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ALASKA DAILY EMPIRE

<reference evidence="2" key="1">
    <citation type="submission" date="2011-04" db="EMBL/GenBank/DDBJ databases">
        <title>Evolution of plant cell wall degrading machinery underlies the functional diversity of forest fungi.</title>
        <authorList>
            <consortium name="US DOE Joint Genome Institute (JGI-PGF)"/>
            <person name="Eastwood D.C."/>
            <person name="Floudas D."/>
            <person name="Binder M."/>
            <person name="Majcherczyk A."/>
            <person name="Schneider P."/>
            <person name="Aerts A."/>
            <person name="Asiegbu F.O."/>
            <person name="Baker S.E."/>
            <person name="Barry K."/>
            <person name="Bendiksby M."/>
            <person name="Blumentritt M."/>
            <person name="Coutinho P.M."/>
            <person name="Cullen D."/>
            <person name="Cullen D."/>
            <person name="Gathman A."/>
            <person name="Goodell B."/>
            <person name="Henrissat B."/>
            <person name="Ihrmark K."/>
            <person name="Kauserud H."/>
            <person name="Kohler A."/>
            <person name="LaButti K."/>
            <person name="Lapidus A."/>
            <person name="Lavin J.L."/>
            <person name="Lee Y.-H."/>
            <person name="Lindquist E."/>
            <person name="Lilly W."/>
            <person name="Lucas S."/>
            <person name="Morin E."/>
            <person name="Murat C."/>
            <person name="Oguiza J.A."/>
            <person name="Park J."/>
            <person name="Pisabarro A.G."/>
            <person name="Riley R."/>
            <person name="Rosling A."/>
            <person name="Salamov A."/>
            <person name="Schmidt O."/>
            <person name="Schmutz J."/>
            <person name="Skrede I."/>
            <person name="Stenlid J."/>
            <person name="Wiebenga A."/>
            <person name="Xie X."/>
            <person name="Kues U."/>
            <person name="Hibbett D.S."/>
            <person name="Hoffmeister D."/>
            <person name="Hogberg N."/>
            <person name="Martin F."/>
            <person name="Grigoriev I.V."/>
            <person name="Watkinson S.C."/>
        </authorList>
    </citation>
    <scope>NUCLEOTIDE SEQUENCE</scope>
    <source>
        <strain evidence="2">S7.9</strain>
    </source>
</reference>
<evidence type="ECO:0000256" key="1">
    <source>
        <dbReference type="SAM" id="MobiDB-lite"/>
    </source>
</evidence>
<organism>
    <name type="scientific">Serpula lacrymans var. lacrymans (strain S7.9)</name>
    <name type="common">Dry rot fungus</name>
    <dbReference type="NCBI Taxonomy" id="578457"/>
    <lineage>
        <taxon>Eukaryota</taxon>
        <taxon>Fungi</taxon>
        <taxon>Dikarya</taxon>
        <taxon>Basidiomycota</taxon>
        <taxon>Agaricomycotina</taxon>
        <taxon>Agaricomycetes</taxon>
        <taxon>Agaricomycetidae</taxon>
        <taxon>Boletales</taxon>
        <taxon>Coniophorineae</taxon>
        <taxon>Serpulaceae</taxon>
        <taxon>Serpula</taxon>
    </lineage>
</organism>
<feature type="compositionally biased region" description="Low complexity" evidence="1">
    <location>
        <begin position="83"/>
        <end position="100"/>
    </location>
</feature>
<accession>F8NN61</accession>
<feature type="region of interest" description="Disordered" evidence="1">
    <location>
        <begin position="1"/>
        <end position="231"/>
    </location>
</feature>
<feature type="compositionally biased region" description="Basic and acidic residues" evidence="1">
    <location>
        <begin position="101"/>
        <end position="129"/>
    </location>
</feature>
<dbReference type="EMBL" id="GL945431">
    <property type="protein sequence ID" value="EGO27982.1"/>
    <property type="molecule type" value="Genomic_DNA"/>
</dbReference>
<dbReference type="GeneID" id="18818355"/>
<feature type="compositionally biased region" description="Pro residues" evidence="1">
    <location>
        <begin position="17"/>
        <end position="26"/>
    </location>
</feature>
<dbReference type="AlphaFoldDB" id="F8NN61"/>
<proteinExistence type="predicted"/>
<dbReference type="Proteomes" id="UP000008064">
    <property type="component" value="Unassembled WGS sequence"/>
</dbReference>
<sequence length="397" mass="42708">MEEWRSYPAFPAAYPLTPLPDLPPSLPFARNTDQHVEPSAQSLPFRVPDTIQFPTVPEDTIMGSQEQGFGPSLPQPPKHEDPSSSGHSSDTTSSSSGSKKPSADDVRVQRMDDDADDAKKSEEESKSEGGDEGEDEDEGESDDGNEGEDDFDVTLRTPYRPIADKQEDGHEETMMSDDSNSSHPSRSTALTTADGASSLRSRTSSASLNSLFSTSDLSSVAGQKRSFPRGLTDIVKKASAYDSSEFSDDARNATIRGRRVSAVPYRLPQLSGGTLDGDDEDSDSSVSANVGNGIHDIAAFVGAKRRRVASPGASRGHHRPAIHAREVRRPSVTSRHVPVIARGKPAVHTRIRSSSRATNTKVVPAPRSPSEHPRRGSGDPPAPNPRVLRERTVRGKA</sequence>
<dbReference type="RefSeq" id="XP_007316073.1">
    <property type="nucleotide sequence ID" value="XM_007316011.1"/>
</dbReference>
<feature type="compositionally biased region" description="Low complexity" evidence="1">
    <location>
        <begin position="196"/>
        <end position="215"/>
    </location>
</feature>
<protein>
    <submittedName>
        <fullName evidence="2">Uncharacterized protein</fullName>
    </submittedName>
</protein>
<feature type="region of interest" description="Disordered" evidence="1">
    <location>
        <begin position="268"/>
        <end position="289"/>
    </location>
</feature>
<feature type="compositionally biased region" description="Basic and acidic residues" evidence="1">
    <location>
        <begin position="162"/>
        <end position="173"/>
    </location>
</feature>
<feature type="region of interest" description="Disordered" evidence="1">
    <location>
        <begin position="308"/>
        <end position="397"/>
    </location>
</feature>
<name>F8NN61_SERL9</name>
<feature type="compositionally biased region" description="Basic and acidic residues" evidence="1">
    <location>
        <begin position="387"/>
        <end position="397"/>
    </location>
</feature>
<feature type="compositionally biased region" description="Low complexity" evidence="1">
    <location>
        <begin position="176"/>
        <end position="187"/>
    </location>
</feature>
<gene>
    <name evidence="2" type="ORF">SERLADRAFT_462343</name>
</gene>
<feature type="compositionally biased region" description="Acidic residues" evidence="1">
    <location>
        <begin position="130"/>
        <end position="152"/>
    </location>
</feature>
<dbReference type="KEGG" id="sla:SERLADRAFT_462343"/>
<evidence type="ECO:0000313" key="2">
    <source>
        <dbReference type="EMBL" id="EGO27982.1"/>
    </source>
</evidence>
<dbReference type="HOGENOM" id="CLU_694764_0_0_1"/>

J. F. A. STRONG Telephone No. 3-7-4 Entered as second-class matter November 7. 1912 at the postotlice at Ju neau. Alaska, under the Act of March 3. 1S79. SUBSCRIPTION RATES: year, by mail $10.00 Six months, by mail 6.00 Per month, delivered 1.00 ANOTHER SEASON BEGINS. THE sailing of the Corwin and the departure of the Bering sea patrol fleet marks the beginning of another season of ac tivity in Northern Alaska. In the next five months those virile men of that section of the Territory will strive with all their might to concentrate in less than a half year a full year's accomplishment. Every day will be made to count. Not a mom ent will be lost. They have been storing up energy and making plans for the fray during a long winter, and they go forth as war riors to a battlefield. Before the ides of October shall be with us, they will have added millions to the gold supply of the world, and a harvest of furs and curios will have been sent into the marts of trade in exchange for the sinews with which to make another furious campaign next year. It is an interesting life, and they are interesting men that follow it. One of these days, the problem of winter transportation to this farther section of Alaska will have been solved. When that time comes, there will be a whole year in which the development of the Bering sea and Arctic ocean section can proceed along orderly lines. Yet it is not likely that the Arctic summer season will ever lose any of its strenuousness. Certainly it will not as long as the present generation of Alaskans continues active there. Last Thursday for the second time Secretary of Commerce Redfi'eld announced that the government would investigate any cut in wages that might be made following the enactment of the Underwood taritl* bill, and President Wilson ratified the first state ment made by his Cabinet officer some time ago. Evidently, it is the intention of the executive department that the bill shall have a fair trial. PRESIDENT INSISTS UPON FULFILLMENT. WHETHER the tariff bill shall proove good or ill President Wil son has determined that it shall fulfill Democratic promises and that no man shall have cause to characterize its enact ment as "party perfidy and dishonor." The demand for free raw materials and for cheaper necessities must be acceded to, and the manufacturers must be compelled to get down to a competitive basis, and depend upon the quality and price of their goods rather than a cinch on the market to keep their lactories going. Sup port of these principles is being made the test of Democracy by the President, and he has announced that it is his purpose to ascertain whether or not the people have selected a Democrat ic majority in the United States Senate. W hile there is objection to the President's course by those whose profits will be curtailed by the withdrawal of the special benefits that the high tariff has been bestowing upon them, the masses of the people are unquestionably upholding the adminis tration. Even those that have supported high tariff, as a matter of public policy rather than for selfish purposes, recognize the rec titude of the President and the justice of his position, and are hoping that he will succeed in securing a fair trial for the prin ciples and policies of the Democratic party. Most of those Senators that seem to be so desirous of master ing the schedules that they might discover where they stand on the tariff bill are really trying to discover what their constituents will do to them at the next election if they vote for or against the bill. HALF-HOLIDAYS FOR GOVERNMENT EMPLOYEES SECRETARY OF COMMERCE WILLIAM C. REDFIELD'S movement to have government employees given a Saturday half-holiday should be successful. It should not be confined to the employees of the District of Columbia either. It should ex tend throughout the country. Most of the employers of labor in office and other sedent* ry occupations are giving employees a half-day off during the week, and Uncle Sam should not be less generous than the others. Anything that has a tendency to make life worth living to those that are doing the drudgery in the work of the world is worthy of the most careful consideration. It is not a wonder that Secretary Redfield is receiving congratula tory letters and telegrams from all sections of the country and from those in all stations of life. The Pall Mall Gazette's "Wishy Washington" is almost worth the rest of the hullabaloo that has risen from the Bryan "grape juice" dinner. SULZER BEGINS THE WAR. GOV. WILLIAM SULZER has laid down the law?Democrats must support the direct primary bill or not be recognized as Democrats at the State capital. He declared to the Demo cratic members of the Legislature and the Democratic county chairman that he would hold those of them that oppose his pri mary to be political enem es, and that he would fight them to the last ditch. He said to them in plain language that he understands the game of politics, and that he knows New York State. He told them that all his skill as a politician and all his knowledge of the people will be utilized to crush those that do not stand for the keeping of the Democratic pledge for a primary election law. And next week he takes the stump in the finish fight under the rules he has laid down. It is not strange that the democratic Democrats of New York are well pleased. At last they have a leader, one with the cour age to attack Murphy and with the skill to whip him. It is the first time the masses of the State have had such an one since Tilden. The result of the contest is likely to be a duplication of that battle in the 70s, when Tweed was driven into retirement, and Tammany confined to its little island. If Sulzer, and Roosevelt, and Hearst do not get to quarreling over who shall work in the lead they will make an effective tandem team in a campaign anyhow. M I 1 I I | | | | I I | | | | I | ?| Have Only :: Ten Days ^ Greater Reductions Than Ever. n111111111 ii 11111 111111111111IIII111II11111111111111 forced Out of Business jj By owner of Building. Hud no lease. Must ?? Move in Thirty days and have no house to J J move into. Must sacrifice my stock of !! Watches, Clocks, Jewelery, Silver- ;; ware,Cut Glass, Hand Painted China ;; rr- 11 charick!! White & Hand I I J JEWELER Painted China and OPTICIAN ? ! I I I I I I I I I I I I I I I I I I I I I I ? I II I I I I I I I II ONE NORTHERN WHALING COMPANY WILL BE IDLE SEATTLE.?Notified of its infrac tion of the contract labor laws too late to make preparations with them this season, the Alaska Whaling Co., which last season operated extensive ly in northern waters, will this year be unable to make its usual catch. Its two steam whalers, the Unimak and Kodiak, now iu Seattle, will re main at their docks until time to go out next season. Last season the Alaska Whaling Co. operated the old Norwegian steam whaler, which was fitted up as a rendering plant and anchored close to shore near where the two new whalers were operating. Late this spring the company was notified by the government that in anchoring the Norwegian vessel in American wa ters and refining the American pro duct aboard the vessel they were vio lating the contract labor law. The notification came too late in the season that it was impossible for the whaling company to make other arrangements to handle its products, and as a result the entire plant will J this year remain idle. Besides the rendering plant on the j Admiralen, the company has a for- j tilizing factory at Akutan. This year additional machinery will be installed j and next season both oil and fertiliz er will be handled from that point, which will be the main station of the company. GOVERNORS CANNOT FILL SENATORIAL VACANCIES ? s WASHINGTON, May 17?One of the most significant changes wrought by the adoption of the amendment to the federal constitution providing for the election of United States Sena tors by direct vote of the people is that it deprives the governors of the states of the power to appoint sena tors in case of vacancies when the legislature is not in session. Unless the legislature expressly empowers the governor to appoint he can do nothing in such a contingency. The following clause in the amend ment is the one that governs the fill ing of vacancies. "When vacancies happen in the rep resentation of any state in the sen ate. the executive authority of such j state shall issue writs of election to fill such vacancies, provided that the j legislature of any state may empower the executive thereof to make tern-' porary appointments until the people fill up the vacancies by election as the legislature may direct. Under the constitution, before it power to fill a vacancy In the senate power to fill a vacancy 1 nthe senate by appointment until the legislature met. Hereafter it is made mandatory upon the governor to order a popu lar election unless he is authorized by I legislative act to make temporary ap pointments. That Will Help Some. Anyhow the fact that the grand jury is in session will cause the grafters and crooks to lay low for a season.? Seattle Sun. MINING APPLICATION NO. 01602" United States Land Office, Juneau, Alaska, May 15, 1913. Notice is hereby given that the Alas i ka-Gastineau Mining Company, a cor poration organized and existing under the laws of the State of New York, and qualified to do and doing business as a corporation in Juneau, Alaska, has made application for patent to the Gastineau Millsite, Survey No. 990, in the Harris Mining District, Juneau Land District, District of Alaska, de scribed as follows, to-wit: Beginning at Corner No. 1 identi cal with location corner and with Cor ners Nos. 2, 4 and 3 of Perseverance No. 4 lode, Perseverance No. 3 lode and Perseverance Placer, all of Sur vey No. 605 respectively, whence U. S. L. M. No. 2 bears N. 59? 10' 51" W. 1892.08 feet distant, thence N. 24? 30' E. (Var. 34 E.) 761 feet to Corner No. 2; thence S. 39? 30' E. (Var. 31? 30' E.) 213.47 feet to Corner No. 3; thence S. 40? 28' \V. (Var. 31? 30' E.) 694.07 feet to Corner No. 1, the place of be ginning. Containing an area of 1.674 acres. The names of the adjoining claims are Perseverance No. 3 lode (pat ented), Perseverance Placer (patent ed), Martin lode( unpatented), all be longing to the Alaska-Gastineau Min ing Company, and the Solo lode claim (unpatented) belonging to Jesse Blakely, Esquire. The location notice of the Gastineau mill site is recorded in Book 11 of Placers, at page 106 of the records of the Recorder for the Juneau Record ing Precinct, District of Alaska. This notice was posted on the ground the 15th day of May, 1913. First publication, May 16, 1913. Last publication, July 18, 1913. C. B. WALKER, Register. Aye, Aye! The proposed celebration of the centenary of peace between the Brit ish Km pi re and the United States is one that should be enthusiastically re ceived on both sides of the line and on both sides of the Atlantic.?Prince Rupert Empire. Breaking It Gently. "Do you think ice is going to bo cheaper this summer?" "Yes," replied the dealer who does not wish to offend; "that is to say, I think it will be cheaper this summer than it will next." Position of Advantage. "How did you come to be sent to Congress?" said the inquisitive per son. "Well," replied Senator Sorghum, "some of my influential constituents concluded I could do better work for them 011 the floor than I could as a regular lobbyist." In the United States Commissioner's; Court for the District of Alaska, Div. No. 1, Yakutat Precinct. In Probate. In the matter of the estate of Gus* tav Tesch, deceased. NOTICE is hereby given that the undersigned has been, by the United States Commissioner. Probate Judge of the above entitled court, by an or der duly made and eutered, appoint ed administrator of the estate of Gus tav Tesch, deceased. All persons hav ing claims against said estate are hereby uotifled to present them, with the proper vouchers and in legal form, within six (6) months from the date of this notice, to the undersigned, at his residence at Yakutat, Alaska. Dated this 5th day of April. 1913. FRANK R. BIGFORD Administrator. NOTICE OF FORFEITURE TO L. A. iMoore, Berta Jar my and Fred Stevenson: You and each of you are hereby notified that you co-owner, the undersigned, have performed all the necessary labor as required by Sec tion 2324 United States Revised Stat utes and the amendments thereto ap proved January 22nd, 1880, concern ing annual labor upon mining claims, upon the Sum Dum group of placer claims and upon the Duck creek group of placer claims, for the year ending December 31st, 1912, for the purpose of holding said claims; And unless you, within ninety days after the fir6t publication of this no tice, pay your proportion of the cost: of said anuual labor as required by j law, and the cost of this notice, your interest in said group or groups of said claims will, in accordance with law, become the property of the un dersigned ; the proportion to be paid by L. A. Moore, holding one eighth in terest in each group is $25.60, and the cost of this notice; the proportion to be paid by Berta Jarma Is $12.70, and the cost of this notice, holding one-eighth interest in the Sum Dum group; and the proportion to be paid by Fred Stevenson, holding one-eighth i interest in the Sum Dum group is $12.70, and the cost of this notice; Said claims being located in the Harris mining district, near Power's creek, and about six miles from the Postoffice at Sum Dum, Territory of Alaska: and recorded in book eleven (XI.) on pages 51 and 52 of P'acer records, on the 5th day of February, A. D., 1912, in the the office of the Ju neau Recording District. First publication March 8, 1913, last publication June 8, 1913. ANDREW JOHNSON. Professional Cards R. W. JENNINGS ATTORNEY-AT-LAW Lewis Building, Juneau Z. R. CHENEY ATTORNEY-AT-LAW Lewis Building, Juneau R. A. GUNNISON ATTORNEY-AT-LAW Decker Building Juneau .... Alaska H. P. CROWTHER U. S. Deputy Surveyor U. S. Mineral Surveyor Office?Lewis Block ? Juneau N. WATANABE DENTIST Office Over Purity Pharmacy Juneau ? ? ? Alaska JOHN B. DENNY ATTORNEY-AT-LAW Mining and Corporation Law Offices: Juneau, Alaska Seattle, Wash. * ?-1 nirnnrirrT' J. r. VjviiiivEi11 ARCHITECT 427 Walker Building, Seattle 205 Seward St. JUNEAU W. H. Cleveland P. J. Cleveland | Contractors-Builders Estimates Furnished Free Upon Request Good Mechanics, Good Material, Best Results 'PHONE 6-0-3 JUNEAU H. W. AVERILL DENTIST Case Bldg. Front and Main Sts. Office Hrs: 9 a. m. to 12 m. 1 p.m. to 5 p.m.; 7 p.m. to 9 p.m. 'PHONE?209 WHEN YOU want to eat well, go to the Commercial Cafe Dining Room, Lunch Counter, Private Boxes. The choicest viands at lowest prices. For reservations for private partieB, phone 281. 3-6-tf. JUNEAU STEAMSHIP CO. United States Mail Steamer S. S. GEORGIA Juneau-Sitka Route Leaves Juneau for Funter, Ex cursion Inlet, Hoonah, Gypsum, Tonakee, Killisnoo, Chatham and Sitka 8:00 a. m. April 4, 10, 16, 22, 28; May 4, 10, 16, 22, 28; June 3, 9, 15, 21, 27; July 3, 9, 15. 21, 27: August 2, 8, 14. 20, 26; September 1, 7, 13, 19, and 25. Leaves Juneau for Tyee and Baranoff Warm Springs 8:00 a. m. April 28th, May 28th, June 27th, July 27th, August 26th, and September 25th. Juneau-Skagway Route Leaves Juneau for Pearl Har bor, Eagle River, Yankee Cove, Sentinel Light Sta., Eldred Light Sta., Comet, Haines, Skagway, 8 a. m. April 2, 8, 14, 20, 26; May 2. 8, 14. 20, 26; June 1. 7, 13, 19, 25; July 1, 7, 13, 19, 25, 31; Au gust 6, 12. 18, 24, 30; September 5, 11. 17, 23, and 29. Returning Leaves Skagway the Following Day at 8 a. m. WILLIS E. NOWELL, MANAGER HUMBOLDT STEAMSHIP CO. The Alaska Flyer ?# HUMBOLDT The Alaska Flyer NORTHBOUND MAY 24 SOUTHBOUND MAY 25 DOCKS AT JUNEAU CITY WHARF Seattle Olllce, 716 Second Ave. GEO. BURFOKD, Agent M' 1 11 I 1 1 M I 1 I I I I I 1 I II I I 111 1 1 I I I 'M H I I 1 1 I I I 1 I 1 I 1 I 1 1 1 I 1 ALASKA 1 STEAMSHIP COMPANY Safety, Service, Sped Tickets to Seattle, Tncoma. Victoria and Vancouver. ThroUKh ?' tickets to San Francisco J ?? JEFFERSON Northbound ....MAY 19 Southbound.... May 20 4 ;; MARIPOSA Northbound MAY 27 Southbound JUNE 3 f ;; NORTHWESTERN Northb'd... MAY 22 Southbound .... MAY 30 T Elmer E. Smith Douglas Agt. WILLIS E NOWELL, Juneau Agt. 4 ?I I I 1 ! M ?! I 1 1 I I I I I I I !? 1 I 11 ?I'i'l 1 -l-l I 1 I 1 I 1 1 1 1 1 M I I I 1 I 1 I 1 ? ? <? a irVf^TI II A I I rv Allen Shattuck, Agent, Office ? if INORTIILAIND o <> c>, | ? John Henson, Douglas Agent o Steamship Company <> < > <? REGULAR FAST SERVICE BETWEEN SEATTLE AND JUNEAU n <? o o <? ]| Southbound Sailings S. ALKl, - May 18, 31 t j" *-< , o j.j.1 First Class $19.00 \? rare to oeattle second ciass $12.00 ?? 11II11111111111111111 III I1II1111111111111111111111III If ALASKA COAST CO. !j . . For Yakutat, Katalla, Cordova, Ellamar, Valdez, Latouche, Seward, ?? Seldovla?SAILS FROM JUNEAU i! I! S. S .ADMIRAL SAMPSON MAY 8 " I | S. S. YUKON MAY 24 | ; ;; SAILS FROM JUNEAU FOR SEATTLE AND TACOMA ;; ?' S. S. ADMIRAL SAMPSON MAY 17 ?? ? ! S. S. YUKON WAY 10 I ! ' ? Right is reserved to change steamers or sailing dates without notice. . . !Jj S. H. Ewing, Juneau Agent. ALASKA COAST COMPANY, Seattle 11 ?n 11111 ii 1111 ii 11111111111111111111111111111111111111 PACIFIC COAST STEAMSHIP CO. jl i: SEATTL.E, TACOMA, o Victoria Vancouver, Belllngham, Everett, Olympla, Port Townaend, o South Belllngham, Eureka, Santa Barbara, Mexico, San Francisco, < > Anacortes, Los Angeles and San Diego. o C. D. DUNANN, P. T. M. G. W. ANDREWS, G. A. P. D. n 112 Market Street, San Francisco. 113 James Street, Seattle <> 1? < > S. S. SPOKANE North Way 3-14-25?South May 4-15-26 o CITY OF SEATTLE North Way 9-20-3i_S. May 10 June 1 n ? , Right Reserved to Change Schedule. S. HOWARD EWING, Local Agt. CANADIAN PACIFIC RAILWAY CO.-B.C. Coast Service Sailinic from Juneau for Port Simpson. Prince Rupert, Swanson. Alert Bay. Vancouver Victoria nnd Seattle PRINCESS MAY P.C DOCK MAY 25 J Front and Seward Sts. C. P. R. TICKET OFFICE J.T.SPICKETT. Act | I FERRY TIME SCHEDULE I JUNEAU FERRY & NAVIGATION Co.?Operating Ferry Service Be tween JUNEAU, DOUGLAS, TREADWELL and SHEEP CREEK Lv. Juneau for DoukIaa nnd } Treadwcll *S:00 :i. m. 9:00 a. m. 11:00 a. m. 1:00 p. m. 3:00 p m. 4:30 p. m. 6:30 p. m. 8:00 p. m. 9:00 p. m. 11:00 p. m. Lv. Trend well for Juneau *S : 121> a. m. j 9:25 a. m. I 12:00 noon 1:40 p. m. 3:25 p. m. 4:55 p. m. 6:55 p. m. 8:25 p. m. 9:25 p. ra. 11:25 p. m. Leaves Douglas for Juneau ?8:30 a.m. 9:30 a. m. 12:05 p. m. 1:45 p. m. 3:30 p. m 5:30 p. m. 7:05 p. m. 8:30 p. m. 9:30 p. m. 11:30 p. m. leaves Juneau daily for Sheep Creek 11:00 a. m. 4:30 p. m. Leaves Sheep Creek for Juneau 11:40 a. m. 6jJ0 p. m. From Jumiiu for Sheep Creek Saturday Nixht Only 11:00 p. m. for Juneau Returning Leaves 8heep Creek 11:40 p. ra. Leaves Treadwell 11:46 p. m. Leaves Douglas 11:50 p. m. ^jSundayJSchcdultMUirTHMiHjibove^xcepU^ * We Are Headquarters for DRY GOODS, CLOTHING BOOTS AND SHOES, FURNISHINGS STAPLE AND FANCY GROCERIES ALASKA-TREADWELL GOLD MINING CO.